Will I be ditching other e-mail clients and switching over to using Zimbra Desktop full-time? In a word, no. Zimbra Desktop is a very nice e-mail client. It has the features I expect a modern client to have, it can handle multiple accounts easily, and everything is rolled up into a nice easy-to-install package. But being “just as good” as other e-mail clients is not enough to make me switch. Even the coolness of Zimlets is not enough.
The integration of Zimbra Desktop with the Zimbra Collaboration Suite is, naturally, very good, and if I were using ZCS as my primary mail server, the choice to use Zimbra Desktop would be obvious. I would. And, that is, I suppose, my final recommendation. If you are using ZCS, Zimbra Desktop lets you access your messages, contacts and calendars even when you're off-line (that's the promise, anyway), and you can use it for all of your other e-mail accounts too.
Zimbra Collaboration Suite
The documentation for Zimbra Desktop states that you have to have a Zimbra Collaboration Suite (ZCS) to connect to. This is not technically true, as you can use Zimbra Desktop with Gmail, Yahoo mail or any POP or IMAP server without a ZCS in sight. However, the integration with Zimbra server is, naturally, very strong, so if you run your own e-mail server, the ZCS + Zimbra Desktop combination is very compelling.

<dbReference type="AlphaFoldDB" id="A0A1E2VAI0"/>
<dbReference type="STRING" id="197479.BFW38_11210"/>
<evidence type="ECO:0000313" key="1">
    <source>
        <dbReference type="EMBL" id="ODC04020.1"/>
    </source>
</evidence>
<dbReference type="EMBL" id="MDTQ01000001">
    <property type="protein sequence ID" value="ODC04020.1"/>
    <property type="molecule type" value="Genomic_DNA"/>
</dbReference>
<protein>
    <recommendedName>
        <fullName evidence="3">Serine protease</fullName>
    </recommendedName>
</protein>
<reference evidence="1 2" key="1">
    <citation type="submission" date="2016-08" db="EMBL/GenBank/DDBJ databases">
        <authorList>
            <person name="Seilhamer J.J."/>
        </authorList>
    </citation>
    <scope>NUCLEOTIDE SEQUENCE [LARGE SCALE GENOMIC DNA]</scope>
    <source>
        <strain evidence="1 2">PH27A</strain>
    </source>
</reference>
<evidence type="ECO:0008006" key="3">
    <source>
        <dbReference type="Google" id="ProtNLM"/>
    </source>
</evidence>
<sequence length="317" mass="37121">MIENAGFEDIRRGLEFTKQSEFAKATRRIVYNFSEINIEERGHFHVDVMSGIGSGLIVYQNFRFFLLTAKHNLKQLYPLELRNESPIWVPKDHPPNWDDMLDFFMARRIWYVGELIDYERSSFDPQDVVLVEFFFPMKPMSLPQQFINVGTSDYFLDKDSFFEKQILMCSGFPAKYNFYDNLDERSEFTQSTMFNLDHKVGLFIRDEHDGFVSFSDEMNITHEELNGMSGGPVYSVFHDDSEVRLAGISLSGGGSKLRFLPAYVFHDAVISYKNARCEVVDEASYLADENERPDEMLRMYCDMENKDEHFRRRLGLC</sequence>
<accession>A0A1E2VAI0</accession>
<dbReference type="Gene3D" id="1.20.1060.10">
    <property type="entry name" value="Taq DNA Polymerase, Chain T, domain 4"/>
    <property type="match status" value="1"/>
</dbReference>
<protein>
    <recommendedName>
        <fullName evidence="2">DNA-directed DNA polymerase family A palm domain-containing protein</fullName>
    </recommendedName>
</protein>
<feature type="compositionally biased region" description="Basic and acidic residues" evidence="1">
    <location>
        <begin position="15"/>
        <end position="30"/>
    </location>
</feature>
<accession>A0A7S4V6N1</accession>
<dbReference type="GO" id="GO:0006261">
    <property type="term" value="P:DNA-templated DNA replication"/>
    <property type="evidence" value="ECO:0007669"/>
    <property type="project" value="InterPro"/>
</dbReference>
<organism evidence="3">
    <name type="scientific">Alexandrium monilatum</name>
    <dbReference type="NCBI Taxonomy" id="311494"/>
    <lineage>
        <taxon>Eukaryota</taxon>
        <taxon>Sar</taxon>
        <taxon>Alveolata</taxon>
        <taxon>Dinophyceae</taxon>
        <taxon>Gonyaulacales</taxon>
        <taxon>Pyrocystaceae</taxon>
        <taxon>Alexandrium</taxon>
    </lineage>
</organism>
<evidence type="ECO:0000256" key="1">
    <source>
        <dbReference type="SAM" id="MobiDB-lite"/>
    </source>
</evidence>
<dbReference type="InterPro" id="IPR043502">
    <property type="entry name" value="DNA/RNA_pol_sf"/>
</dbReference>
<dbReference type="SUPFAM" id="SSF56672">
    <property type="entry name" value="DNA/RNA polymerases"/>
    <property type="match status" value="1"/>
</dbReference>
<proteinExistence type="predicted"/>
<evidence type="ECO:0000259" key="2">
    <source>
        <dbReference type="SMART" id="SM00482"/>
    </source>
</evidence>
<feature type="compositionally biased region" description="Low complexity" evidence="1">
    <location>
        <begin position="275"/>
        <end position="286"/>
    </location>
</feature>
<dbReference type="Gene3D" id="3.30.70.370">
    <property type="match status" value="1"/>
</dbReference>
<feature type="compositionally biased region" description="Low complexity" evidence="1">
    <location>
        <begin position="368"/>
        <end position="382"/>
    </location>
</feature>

One of the main benefits of running ZCS as your e-mail server is that the installation is easy when you compare it to setting up your typical SMTP + IMAP + ClamAV + LDAP server installation.
ZCS comes in both a commercial Network edition and an open-source Community edition. Both have excellent documentation, which is great help in getting it up and running.
Even if you do not use ZCS, you still might want to give it a try. The download and install process is easy, and you'll be up and running quickly. I think you'll find, as I did, that alternatives, such as Evolution, Thunderbird or Gmail work equally as well, and that there is no compelling reason to move away from what you are already using—in which case, there is a nice uninstaller.
But, then again, maybe you'll love it and never want to use a traditional e-mail client again.
Daniel Bartholomew lives with his wife and children in North Carolina.
|Privacy Is Personal||Jul 02, 2015|
|July 2015 Issue of Linux Journal: Mobile||Jul 01, 2015|
|July 2015 Video Preview||Jul 01, 2015|
|PHP for Non-Developers||Jun 30, 2015|
|A Code Boot Camp for Underprivileged Kids||Jun 30, 2015|
|Comprehensive Identity Management and Audit for Red Hat Enterprise Linux||Jun 29, 2015|
- Privacy Is Personal
- PHP for Non-Developers
- Secure Server Deployments in Hostile Territory
- Linux Kernel 4.1 Released
- July 2015 Issue of Linux Journal: Mobile
- Comprehensive Identity Management and Audit for Red Hat Enterprise Linux
- Django Templates
- A Code Boot Camp for Underprivileged Kids
- Attack of the Drones